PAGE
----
One-Stop Guide to Competing as an Adult Gymnast

Say what? Adult gymnast? We are anyone 18+, with a general range of probably 22-45. And yes, we still compete!

If you are an adult gymnast, it can be difficult to figure out how you are able to find and enter competitions. This one-stop guide will show you how to jump into this fun and exciting world! 

AAU: Ladies Division

The Amateur Athletic Union (AAU) is one of the largest, non-profit, volunteer, sports organizations in the United States. A multi-sport organization, the AAU is dedicated exclusively to the promotion and development of amateur sports and physical fitness programs.


Pros: Costs are lower than many other gymnastics leagues. Your club doesn't need to be an AAU member. And most meets don't require you to have your own coach. Simply let the coaches at the meet know you are alone and they are usually glad to help you set your springboard, the bars, etc. You can train at adult classes or open gyms as fits your schedule and just show up for the meets.

Cons: Some areas of the country don't have many meets. Other than Nationals or Junior Olympics, there are not often many adults to compete against (although the more of us who enter, the better!) There is a winter nationals and a summer nationals, and JO happens mid summer. The sites vary from year to year across the United States, but are usually in Florida or the Midwest.

Step 1: Become a member. Memberships usually run Sept. 1 thru August 31 of each calander year. You can purchase one- or two-year memberships. The AAU Adult Athlete Membership $24 for a year. If you have a coach you will want on the floor, he/she will need to become a Non-Athlete Member. The Non-Athlete is $16. Become a member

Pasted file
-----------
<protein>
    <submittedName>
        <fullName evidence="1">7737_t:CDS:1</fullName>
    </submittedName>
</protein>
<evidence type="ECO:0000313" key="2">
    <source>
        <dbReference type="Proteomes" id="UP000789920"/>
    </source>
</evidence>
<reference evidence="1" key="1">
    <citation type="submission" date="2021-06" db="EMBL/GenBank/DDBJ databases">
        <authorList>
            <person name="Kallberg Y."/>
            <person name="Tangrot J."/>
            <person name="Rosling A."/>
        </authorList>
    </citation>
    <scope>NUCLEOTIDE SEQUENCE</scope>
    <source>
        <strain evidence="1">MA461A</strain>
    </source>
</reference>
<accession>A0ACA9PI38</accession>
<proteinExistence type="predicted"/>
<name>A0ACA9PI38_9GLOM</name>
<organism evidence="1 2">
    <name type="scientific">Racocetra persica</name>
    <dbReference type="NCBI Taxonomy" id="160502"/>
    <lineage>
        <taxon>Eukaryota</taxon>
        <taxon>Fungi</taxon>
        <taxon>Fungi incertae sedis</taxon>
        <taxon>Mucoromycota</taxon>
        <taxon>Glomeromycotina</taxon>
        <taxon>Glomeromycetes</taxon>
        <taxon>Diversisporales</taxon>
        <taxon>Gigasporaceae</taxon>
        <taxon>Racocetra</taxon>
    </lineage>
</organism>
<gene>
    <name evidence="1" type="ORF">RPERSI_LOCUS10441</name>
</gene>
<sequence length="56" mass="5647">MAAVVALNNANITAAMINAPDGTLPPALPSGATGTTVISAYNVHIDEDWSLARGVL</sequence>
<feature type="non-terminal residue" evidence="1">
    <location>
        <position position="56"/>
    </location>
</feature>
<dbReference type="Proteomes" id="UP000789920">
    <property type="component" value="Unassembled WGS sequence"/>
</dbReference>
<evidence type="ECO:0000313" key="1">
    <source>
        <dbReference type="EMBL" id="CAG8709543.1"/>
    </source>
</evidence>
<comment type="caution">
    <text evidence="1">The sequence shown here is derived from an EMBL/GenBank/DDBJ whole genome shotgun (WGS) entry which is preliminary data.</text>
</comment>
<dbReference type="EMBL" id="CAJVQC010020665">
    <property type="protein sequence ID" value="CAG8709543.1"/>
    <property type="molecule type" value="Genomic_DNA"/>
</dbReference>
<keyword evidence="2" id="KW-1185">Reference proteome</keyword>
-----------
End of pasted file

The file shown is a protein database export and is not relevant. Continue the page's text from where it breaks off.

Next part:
Step 2: Figure out what level you will compete. Reference the AAU Gymnastics Handbook. Levels are the same as USAG. The only exception is that you can use air-o-board for any Xcel level with no deduction. And there is no time limit on floor or beam. Otherwise, the rules are exactly the same at the national level. There may be a few districts that have modifications to the rules such as Florida and Georgia. These changes should be available online if you search 'Florida AAU Gymnastics rules' for example.

You will compete in the 'Ladies Division.' Bike shorts are allowed in meets. Many meets only offer Ladies Division XCel levels. These routines are optionals, meaning that you create your own within the rules. It's OK if you don't quite meet the requirements. Your score will just start from less than 10.0 on that event.

Step 3: Find events in which to compete. You will have to send in your intent and the fees typically at least 2 months ahead. Ladies don't have to pre-qualify to any meets. Find an event

NAIGC

The National Association of Intercollegiate Gymnastics Clubs (NAIGC) is an organization set forth to provide further gymnastics opportunities for college aged and adult gymnasts. The NAIGC is a great place for male and female gymnasts with any level of experience, ranging from absolutely none to training elite. The main goal of the NAIGC is to provide a fun environment for gymnasts to continue/start their gymnastics careers.